This time, the hunters are in luck. A couple of wildebeest have split from the pack. A second pursuit begins. This time it’s personal. One pack on one target. The mother leads from the front until she tires and allows her young boys to continue the pursuit.

The chase seems to go on for minutes and minutes. The overhead camera shows an incredible angle as the dogs close in on their intended prey’s heels. As the dogs adjust their positions, so the wildebeest responds with high-speed subtle shifts in direction, belying its bulking frame.

It’s like a chase scene straight out of a Hollywood movie. The lead dog get close. The wildebeest puts in a spurt to avoid its fangs. A second dog moves forward. Again, the target shimmies away from harm.

A large herd can be seen ahead. Another 20 seconds and the wildebeest will be back in the safety of a group. But running and evading is tiring. Within seconds of the winning line, the animal is tripped by one of the chasing pack. With one last desperate effort, it tries to stay on its feet and kick out. A successful lash of the hoof would break the dog’s jaw. But this time the hunter has timed his attack perfectly.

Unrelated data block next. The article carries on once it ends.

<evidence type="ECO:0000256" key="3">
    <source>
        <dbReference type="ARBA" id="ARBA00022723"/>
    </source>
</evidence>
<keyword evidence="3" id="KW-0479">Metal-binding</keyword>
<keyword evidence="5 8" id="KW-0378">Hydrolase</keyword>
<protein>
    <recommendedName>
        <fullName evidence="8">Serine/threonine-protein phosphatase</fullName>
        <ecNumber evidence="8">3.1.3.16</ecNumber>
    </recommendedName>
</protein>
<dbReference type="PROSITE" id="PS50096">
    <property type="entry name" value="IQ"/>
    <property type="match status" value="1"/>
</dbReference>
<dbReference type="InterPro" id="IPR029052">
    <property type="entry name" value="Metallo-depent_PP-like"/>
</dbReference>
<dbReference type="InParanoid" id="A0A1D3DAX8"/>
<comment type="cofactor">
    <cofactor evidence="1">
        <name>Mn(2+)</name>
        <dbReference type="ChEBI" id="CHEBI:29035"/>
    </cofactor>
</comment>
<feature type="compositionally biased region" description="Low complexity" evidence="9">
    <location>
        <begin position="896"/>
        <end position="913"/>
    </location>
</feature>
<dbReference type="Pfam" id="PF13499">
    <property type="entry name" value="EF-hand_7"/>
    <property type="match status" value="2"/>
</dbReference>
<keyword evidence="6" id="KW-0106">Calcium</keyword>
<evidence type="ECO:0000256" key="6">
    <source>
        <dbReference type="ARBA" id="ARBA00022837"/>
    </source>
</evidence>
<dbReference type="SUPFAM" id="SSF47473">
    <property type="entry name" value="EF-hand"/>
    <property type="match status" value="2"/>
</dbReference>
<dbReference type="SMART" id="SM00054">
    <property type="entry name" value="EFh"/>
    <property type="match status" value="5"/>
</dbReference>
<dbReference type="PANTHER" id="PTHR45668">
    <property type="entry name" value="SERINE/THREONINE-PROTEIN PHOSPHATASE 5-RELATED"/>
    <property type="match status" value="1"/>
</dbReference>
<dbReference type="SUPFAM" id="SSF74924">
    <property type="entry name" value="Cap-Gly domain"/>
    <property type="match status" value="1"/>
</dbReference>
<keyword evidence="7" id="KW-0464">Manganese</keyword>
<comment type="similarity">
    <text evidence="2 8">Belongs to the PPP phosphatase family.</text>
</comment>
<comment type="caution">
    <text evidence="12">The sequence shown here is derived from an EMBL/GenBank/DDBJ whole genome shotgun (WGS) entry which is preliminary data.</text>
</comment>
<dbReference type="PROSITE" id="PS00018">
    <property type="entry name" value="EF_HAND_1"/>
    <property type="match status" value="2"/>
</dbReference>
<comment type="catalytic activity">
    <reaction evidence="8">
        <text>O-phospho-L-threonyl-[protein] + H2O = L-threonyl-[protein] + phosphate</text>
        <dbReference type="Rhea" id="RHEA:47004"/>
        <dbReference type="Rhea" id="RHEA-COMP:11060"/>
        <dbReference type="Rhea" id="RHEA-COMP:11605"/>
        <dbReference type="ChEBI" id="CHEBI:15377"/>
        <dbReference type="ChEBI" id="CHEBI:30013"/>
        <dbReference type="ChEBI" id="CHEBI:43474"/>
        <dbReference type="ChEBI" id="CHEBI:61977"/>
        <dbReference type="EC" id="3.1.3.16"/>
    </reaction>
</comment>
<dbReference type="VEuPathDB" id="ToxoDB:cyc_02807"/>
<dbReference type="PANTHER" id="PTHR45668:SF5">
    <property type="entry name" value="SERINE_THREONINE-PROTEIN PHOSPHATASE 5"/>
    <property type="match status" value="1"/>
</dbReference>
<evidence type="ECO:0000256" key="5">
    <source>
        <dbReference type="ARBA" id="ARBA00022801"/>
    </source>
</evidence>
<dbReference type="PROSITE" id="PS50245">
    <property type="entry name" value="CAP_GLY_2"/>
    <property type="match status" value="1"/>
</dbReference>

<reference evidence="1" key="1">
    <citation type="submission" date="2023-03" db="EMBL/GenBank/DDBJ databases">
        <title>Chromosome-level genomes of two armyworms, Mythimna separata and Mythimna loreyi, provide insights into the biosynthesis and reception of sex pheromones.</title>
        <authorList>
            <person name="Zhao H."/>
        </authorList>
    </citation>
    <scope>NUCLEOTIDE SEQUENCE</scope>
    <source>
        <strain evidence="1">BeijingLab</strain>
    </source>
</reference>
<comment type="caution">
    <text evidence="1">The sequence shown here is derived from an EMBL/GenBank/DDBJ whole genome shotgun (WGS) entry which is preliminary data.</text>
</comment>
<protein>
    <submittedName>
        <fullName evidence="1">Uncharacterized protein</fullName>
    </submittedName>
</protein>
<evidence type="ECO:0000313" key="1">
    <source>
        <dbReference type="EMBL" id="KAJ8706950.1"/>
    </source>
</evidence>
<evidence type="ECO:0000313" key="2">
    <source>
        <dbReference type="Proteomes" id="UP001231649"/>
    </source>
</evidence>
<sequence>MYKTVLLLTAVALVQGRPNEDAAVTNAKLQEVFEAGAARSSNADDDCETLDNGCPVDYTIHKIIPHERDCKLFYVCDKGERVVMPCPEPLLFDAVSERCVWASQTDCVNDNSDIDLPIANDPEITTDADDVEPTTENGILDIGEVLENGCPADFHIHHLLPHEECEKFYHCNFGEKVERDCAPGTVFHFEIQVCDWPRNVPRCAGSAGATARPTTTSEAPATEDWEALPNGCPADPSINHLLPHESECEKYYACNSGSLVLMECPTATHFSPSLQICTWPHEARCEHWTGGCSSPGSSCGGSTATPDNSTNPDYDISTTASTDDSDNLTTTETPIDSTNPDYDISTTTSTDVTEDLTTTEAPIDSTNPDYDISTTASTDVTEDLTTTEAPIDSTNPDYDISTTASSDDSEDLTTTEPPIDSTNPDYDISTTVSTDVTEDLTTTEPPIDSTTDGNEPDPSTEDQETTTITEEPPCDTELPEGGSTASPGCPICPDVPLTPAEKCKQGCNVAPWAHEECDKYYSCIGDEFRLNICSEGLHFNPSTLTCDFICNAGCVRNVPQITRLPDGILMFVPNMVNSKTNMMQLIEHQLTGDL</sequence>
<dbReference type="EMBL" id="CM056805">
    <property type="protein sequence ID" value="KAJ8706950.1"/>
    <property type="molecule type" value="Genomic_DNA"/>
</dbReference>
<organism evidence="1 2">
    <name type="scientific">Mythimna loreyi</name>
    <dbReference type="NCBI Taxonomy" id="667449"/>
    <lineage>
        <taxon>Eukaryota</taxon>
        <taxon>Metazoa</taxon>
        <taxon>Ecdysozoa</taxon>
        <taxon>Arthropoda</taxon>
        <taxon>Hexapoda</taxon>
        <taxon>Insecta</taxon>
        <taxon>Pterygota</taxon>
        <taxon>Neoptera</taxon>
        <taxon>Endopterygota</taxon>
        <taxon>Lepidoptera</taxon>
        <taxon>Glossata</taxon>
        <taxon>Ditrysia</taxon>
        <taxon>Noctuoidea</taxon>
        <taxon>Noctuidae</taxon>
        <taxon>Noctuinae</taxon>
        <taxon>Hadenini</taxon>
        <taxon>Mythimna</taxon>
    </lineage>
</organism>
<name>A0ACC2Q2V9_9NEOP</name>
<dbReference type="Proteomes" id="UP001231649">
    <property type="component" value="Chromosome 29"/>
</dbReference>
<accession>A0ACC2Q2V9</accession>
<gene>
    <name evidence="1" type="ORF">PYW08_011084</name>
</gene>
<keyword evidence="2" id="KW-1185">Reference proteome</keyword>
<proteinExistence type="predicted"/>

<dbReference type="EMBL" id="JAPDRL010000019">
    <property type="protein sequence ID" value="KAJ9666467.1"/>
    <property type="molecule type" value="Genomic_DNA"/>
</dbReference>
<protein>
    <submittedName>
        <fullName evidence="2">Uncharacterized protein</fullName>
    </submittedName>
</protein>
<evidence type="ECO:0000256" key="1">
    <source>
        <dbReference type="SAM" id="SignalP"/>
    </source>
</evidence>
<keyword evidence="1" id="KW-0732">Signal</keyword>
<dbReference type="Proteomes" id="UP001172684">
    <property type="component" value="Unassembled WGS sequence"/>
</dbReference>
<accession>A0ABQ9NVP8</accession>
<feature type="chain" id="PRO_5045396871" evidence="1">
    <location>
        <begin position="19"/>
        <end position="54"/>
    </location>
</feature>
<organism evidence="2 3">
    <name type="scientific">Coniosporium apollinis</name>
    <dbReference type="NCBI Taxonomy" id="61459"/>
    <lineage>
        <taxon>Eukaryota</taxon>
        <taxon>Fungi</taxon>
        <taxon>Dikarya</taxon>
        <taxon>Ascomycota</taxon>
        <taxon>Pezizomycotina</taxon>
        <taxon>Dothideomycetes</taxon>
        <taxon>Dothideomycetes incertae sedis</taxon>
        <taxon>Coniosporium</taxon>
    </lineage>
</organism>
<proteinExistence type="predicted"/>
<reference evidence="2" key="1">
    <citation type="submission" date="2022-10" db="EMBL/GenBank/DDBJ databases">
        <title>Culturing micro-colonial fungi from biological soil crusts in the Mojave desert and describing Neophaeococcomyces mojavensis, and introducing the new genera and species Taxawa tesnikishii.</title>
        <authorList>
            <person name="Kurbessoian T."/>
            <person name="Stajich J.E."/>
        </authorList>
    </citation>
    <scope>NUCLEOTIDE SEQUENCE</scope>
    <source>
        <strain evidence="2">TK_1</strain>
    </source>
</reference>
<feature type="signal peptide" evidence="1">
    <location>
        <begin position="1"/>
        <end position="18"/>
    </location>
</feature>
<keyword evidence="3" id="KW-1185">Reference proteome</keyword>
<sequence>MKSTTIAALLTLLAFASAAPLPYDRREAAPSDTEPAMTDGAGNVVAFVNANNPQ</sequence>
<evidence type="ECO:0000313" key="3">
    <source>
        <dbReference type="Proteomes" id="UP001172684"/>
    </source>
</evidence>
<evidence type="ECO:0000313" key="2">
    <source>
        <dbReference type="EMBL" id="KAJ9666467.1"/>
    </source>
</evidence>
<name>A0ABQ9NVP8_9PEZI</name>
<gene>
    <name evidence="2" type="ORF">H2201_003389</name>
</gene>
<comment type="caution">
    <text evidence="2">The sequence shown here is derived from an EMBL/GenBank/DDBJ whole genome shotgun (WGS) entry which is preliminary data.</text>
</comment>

The beast is taken down. The rest of the pack are on it within seconds. The feast begins.

The herd watches on. It’s a scene they’ve seen before.

But the wild dogs know one kill is only enough to feed so many of them for so long. A pack can ale on an animal 10 times their weight but they need to kill every day. And they don’t always get their way.

The assumption is the hunter is always on top. It’s not the case.